Now that I actually have the legal document I needed, I can continue juggling all the bureaucratic tasks that could not be completed before. Now that I finally have access to Peter’s bank account, I can sort out all the bills that still need to be paid, all the business that could not be finished before. Now there is hope that someday I may actually be able to close his account. The chaos in my own office has been tamed now, but not yet domesticated, so I can devote some attention to my own work, but not yet my full attention, even though my own bank account is reminding me that that would be a good thing to do at this point.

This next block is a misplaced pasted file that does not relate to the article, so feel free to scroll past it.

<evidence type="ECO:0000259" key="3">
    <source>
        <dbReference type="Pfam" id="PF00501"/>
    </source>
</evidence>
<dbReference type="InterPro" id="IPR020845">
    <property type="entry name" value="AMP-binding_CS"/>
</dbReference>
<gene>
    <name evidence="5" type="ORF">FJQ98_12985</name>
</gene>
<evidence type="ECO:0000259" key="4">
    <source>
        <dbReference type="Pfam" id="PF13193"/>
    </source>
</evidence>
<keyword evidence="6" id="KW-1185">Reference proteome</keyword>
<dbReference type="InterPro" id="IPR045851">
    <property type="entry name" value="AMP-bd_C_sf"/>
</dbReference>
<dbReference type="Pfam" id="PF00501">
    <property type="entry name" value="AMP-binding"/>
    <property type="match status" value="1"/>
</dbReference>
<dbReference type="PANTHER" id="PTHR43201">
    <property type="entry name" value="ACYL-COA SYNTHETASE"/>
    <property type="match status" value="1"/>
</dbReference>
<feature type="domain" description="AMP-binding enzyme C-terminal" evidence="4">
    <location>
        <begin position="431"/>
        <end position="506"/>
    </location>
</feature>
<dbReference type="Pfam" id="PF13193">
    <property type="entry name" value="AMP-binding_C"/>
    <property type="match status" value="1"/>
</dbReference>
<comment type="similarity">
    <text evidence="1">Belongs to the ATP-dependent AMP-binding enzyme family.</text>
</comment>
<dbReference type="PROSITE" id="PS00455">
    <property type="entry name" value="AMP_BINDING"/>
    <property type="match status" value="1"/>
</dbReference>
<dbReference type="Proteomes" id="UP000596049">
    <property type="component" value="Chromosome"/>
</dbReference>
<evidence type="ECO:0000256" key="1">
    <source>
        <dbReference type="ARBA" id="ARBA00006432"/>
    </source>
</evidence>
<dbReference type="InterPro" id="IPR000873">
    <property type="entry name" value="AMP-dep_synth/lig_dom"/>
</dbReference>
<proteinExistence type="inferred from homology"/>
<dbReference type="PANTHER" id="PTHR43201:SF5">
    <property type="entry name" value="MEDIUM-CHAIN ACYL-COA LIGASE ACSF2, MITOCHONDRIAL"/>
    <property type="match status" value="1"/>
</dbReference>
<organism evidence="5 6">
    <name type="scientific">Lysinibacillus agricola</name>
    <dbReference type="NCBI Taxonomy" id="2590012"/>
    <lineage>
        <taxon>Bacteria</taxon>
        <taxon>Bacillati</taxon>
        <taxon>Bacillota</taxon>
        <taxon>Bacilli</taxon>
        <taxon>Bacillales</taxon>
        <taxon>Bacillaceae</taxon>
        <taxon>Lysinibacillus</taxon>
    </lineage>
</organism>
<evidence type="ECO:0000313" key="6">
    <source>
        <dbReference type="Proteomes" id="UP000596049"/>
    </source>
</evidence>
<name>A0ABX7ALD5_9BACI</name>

Recently a friend asked me what I want, what I need for myself, and without even thinking about it I answered that I just want to sleep and then spend the next day in bed reading. That’s not quite true, though. All I really want is for Peter to come home and finally take over his share of all these annoying tasks that still need to be done. And it’s his turn to clean the kitchen, too. There are days when that almost seems more realistic than being able to sleep and spend the next day in bed reading, but I know I only wish that were true.